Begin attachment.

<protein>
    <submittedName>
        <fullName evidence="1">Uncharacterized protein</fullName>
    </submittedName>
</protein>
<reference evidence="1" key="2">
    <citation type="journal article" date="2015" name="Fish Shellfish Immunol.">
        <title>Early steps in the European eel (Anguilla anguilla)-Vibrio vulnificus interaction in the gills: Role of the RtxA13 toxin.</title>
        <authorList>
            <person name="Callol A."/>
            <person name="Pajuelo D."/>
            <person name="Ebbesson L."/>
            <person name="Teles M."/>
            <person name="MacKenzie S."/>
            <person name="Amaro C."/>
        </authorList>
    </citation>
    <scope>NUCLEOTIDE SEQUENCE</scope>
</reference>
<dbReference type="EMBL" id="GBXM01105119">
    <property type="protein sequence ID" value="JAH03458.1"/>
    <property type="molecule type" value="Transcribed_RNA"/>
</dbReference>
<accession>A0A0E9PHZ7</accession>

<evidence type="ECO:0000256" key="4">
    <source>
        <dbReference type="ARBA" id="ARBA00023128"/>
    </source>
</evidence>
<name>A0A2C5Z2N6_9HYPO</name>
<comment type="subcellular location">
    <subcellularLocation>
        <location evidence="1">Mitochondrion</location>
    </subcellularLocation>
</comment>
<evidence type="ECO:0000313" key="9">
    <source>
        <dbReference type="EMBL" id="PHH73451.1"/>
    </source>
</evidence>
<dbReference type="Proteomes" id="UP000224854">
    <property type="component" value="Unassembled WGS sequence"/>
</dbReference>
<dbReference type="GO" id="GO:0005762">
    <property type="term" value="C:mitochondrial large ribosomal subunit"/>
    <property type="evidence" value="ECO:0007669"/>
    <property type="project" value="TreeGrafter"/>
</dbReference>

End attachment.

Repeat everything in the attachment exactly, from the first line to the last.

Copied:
<protein>
    <submittedName>
        <fullName evidence="1">Uncharacterized protein</fullName>
    </submittedName>
</protein>
<reference evidence="1" key="2">
    <citation type="journal article" date="2015" name="Fish Shellfish Immunol.">
        <title>Early steps in the European eel (Anguilla anguilla)-Vibrio vulnificus interaction in the gills: Role of the RtxA13 toxin.</title>
        <authorList>
            <person name="Callol A."/>
            <person name="Pajuelo D."/>
            <person name="Ebbesson L."/>
            <person name="Teles M."/>
            <person name="MacKenzie S."/>
            <person name="Amaro C."/>
        </authorList>
    </citation>
    <scope>NUCLEOTIDE SEQUENCE</scope>
</reference>
<dbReference type="EMBL" id="GBXM01105119">
    <property type="protein sequence ID" value="JAH03458.1"/>
    <property type="molecule type" value="Transcribed_RNA"/>
</dbReference>
<accession>A0A0E9PHZ7</accession>

<evidence type="ECO:0000256" key="4">
    <source>
        <dbReference type="ARBA" id="ARBA00023128"/>
    </source>
</evidence>
<name>A0A2C5Z2N6_9HYPO</name>
<comment type="subcellular location">
    <subcellularLocation>
        <location evidence="1">Mitochondrion</location>
    </subcellularLocation>
</comment>
<evidence type="ECO:0000313" key="9">
    <source>
        <dbReference type="EMBL" id="PHH73451.1"/>
    </source>
</evidence>
<dbReference type="Proteomes" id="UP000224854">
    <property type="component" value="Unassembled WGS sequence"/>
</dbReference>
<dbReference type="GO" id="GO:0005762">
    <property type="term" value="C:mitochondrial large ribosomal subunit"/>
    <property type="evidence" value="ECO:0007669"/>
    <property type="project" value="TreeGrafter"/>
</dbReference>